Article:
The Story of Effie: Managing Resource Guarding
Wed, Oct 30 | Leave a Comment
These three dogs have each nestled into a cozy burrow in my heart; they are part of my unit. I've heard others describe their dogs as inconvenient or time-consuming or exhausting or expensive, but while being responsible for another creature (or several) is a responsibility, to me it's also some sort of calling. Psychoanalyze or guffaw all you like -- I am an "animal person."
If I wanted "easy," I'd have one very small, calm dog who could be toted on an airplane or carried in a shoulder bag. That's all some people can handle. Instead, I know my capacity. And I am willing to be at capacity in order to provide for these creatures.
[caption id="attachment_948" align="alignright" width="150"] She's a good dog![/caption]
I feel lucky. Lucky to have the love of these creatures. Lucky to be able to care for them and my four year old son on my own. Lucky to have found Effie, bringing with her the amazing Abby and Sara, who have luckily provided so much moral support and advice, gratis. Lucky to continually be connected to new heart-full individuals, willing to share their resources and learnings (such as two of Abby's friends, Kikopup and Lori of La Dolce Doggie).
I'm keeping the dogs separated again during the days and while we're sleeping at night. My busted ankle in its boot should allow me to give them walks (Ronan and Stucky together, then Effie on her own) again, though they'll be short. When Ronan and Effie see each other, he tucks his tail and turns away, so I don't feel it's time to force them to mingle. All this talk about thresholds and caution...
I do want to point out that I am not punishing my dogs; I don't see them as dangerous or "bad dogs." I've received comments to the effect of, "I met your dogs and they're sweet; why do you punish them by keeping them apart?" I insist that taking things slow and being cautious does not mean I'm afraid of my dogs. Allowing them to ease into cohabitation isn't punishment. Instead, I'm taking responsible action and precaution versus haphazardly throwing them into situations and forcing them to cope when they may not be ready or properly equipped (through training, for instance).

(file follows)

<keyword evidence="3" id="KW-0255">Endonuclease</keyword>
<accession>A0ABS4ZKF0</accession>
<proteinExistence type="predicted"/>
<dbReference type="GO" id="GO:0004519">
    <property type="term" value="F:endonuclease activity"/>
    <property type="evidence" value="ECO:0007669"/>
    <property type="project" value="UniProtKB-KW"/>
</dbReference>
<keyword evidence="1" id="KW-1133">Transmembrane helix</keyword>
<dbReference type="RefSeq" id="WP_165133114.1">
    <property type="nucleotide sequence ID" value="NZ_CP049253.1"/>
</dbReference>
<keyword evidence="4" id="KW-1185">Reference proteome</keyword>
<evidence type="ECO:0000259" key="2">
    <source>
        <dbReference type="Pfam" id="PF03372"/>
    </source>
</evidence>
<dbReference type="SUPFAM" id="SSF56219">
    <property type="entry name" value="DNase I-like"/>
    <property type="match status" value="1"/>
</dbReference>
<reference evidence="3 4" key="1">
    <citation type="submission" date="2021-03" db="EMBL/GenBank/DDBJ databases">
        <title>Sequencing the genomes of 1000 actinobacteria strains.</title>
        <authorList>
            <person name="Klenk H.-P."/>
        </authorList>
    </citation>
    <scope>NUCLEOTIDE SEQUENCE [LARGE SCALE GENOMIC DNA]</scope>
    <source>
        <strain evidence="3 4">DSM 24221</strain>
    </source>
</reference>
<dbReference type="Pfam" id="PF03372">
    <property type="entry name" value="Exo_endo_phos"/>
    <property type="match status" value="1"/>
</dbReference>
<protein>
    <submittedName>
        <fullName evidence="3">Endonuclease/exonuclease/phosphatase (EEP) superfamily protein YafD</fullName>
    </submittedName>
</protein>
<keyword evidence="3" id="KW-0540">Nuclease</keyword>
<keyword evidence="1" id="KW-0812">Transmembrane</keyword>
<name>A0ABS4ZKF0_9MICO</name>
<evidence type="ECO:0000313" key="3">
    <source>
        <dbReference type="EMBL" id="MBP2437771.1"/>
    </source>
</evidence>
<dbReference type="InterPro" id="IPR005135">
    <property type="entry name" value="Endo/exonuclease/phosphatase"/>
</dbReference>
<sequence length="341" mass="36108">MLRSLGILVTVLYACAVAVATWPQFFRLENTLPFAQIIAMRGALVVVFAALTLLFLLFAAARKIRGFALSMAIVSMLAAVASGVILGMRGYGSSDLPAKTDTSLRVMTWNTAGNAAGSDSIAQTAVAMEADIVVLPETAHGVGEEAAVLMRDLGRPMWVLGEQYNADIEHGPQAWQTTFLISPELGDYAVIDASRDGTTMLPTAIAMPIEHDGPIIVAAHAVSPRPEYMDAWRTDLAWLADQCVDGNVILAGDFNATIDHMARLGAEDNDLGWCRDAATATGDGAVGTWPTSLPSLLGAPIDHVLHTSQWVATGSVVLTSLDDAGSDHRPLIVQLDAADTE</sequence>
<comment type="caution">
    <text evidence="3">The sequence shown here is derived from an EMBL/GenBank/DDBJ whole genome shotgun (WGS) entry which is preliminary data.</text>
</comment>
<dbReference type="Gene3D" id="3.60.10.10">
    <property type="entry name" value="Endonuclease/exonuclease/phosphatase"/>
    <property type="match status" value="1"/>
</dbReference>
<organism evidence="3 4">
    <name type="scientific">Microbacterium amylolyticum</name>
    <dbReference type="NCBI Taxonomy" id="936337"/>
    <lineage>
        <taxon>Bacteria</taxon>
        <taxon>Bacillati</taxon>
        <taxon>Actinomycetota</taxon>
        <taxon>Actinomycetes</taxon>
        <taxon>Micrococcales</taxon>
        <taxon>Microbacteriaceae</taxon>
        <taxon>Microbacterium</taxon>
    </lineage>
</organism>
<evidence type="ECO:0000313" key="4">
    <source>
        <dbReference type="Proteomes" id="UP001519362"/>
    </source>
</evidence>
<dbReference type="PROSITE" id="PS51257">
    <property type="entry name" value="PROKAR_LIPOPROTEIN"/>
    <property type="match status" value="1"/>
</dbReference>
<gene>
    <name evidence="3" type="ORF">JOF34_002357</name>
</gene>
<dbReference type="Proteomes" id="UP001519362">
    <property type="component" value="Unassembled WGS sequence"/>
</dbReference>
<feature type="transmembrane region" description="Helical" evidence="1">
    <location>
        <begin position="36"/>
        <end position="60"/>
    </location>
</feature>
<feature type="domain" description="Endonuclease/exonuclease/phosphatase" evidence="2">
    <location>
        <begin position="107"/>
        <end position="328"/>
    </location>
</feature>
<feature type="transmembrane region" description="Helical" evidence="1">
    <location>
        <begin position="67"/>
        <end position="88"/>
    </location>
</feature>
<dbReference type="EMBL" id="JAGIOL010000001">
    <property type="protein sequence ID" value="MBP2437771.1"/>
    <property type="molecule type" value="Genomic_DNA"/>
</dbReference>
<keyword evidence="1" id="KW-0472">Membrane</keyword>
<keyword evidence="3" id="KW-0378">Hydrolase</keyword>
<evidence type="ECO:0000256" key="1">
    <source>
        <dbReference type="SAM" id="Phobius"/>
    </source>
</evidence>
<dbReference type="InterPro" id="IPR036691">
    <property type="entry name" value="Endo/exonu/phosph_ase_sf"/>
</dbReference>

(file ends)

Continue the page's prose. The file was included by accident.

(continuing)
We've all experienced overwhelm at various points in our lives, and we've all reacted badly when pushed past our tolerance limits; I'm giving the dogs space so that we can all avoid reaching overwhelm (which dramatically exacerbates reactivity).
In keeping with the space idea, it's also important to make sure the dogs have one-on-one time. Since the dogs aren't getting walked as much (due to my ankle injury), they need added exercise and individual attention. In Abby's experience, individual attention really improves the way her dogs manage themselves once back together.
Check back for more specific behavioral cautions and training suggestions from Lori of La Dolce Doggie!
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Abby consulted her trainer friend (again -- thankfully!), who said that relationships surrounding resources depend on the individual dogs and their temperaments, as well as how important the resources are to them at any given time. Age, gender, size, and breed do not and should not determine which dog defers, and who controls what resources.
She said that dogs communicating (such as growling or turning away) about resources (such as a toy, or even a person's lap) is fine, and that it's a good sign if they can work out differences through communication and without conflict. Effie's growling as a warning and Ronan's deferring would be considered "without conflict" as long as Ronan always continues to defer.
Abby recommended an article about different kinds of resource-control situations in multi-dog households. "As long as the pattern repeats itself, you needn't worry. You just need to stay calmly observant and take note if the pattern changes...If you see subtle signs of increasing tension, however, or if you see Scenario 2 behavior, where Dog B is bullying Dog A into giving up the resource, you have potential trouble brewing."
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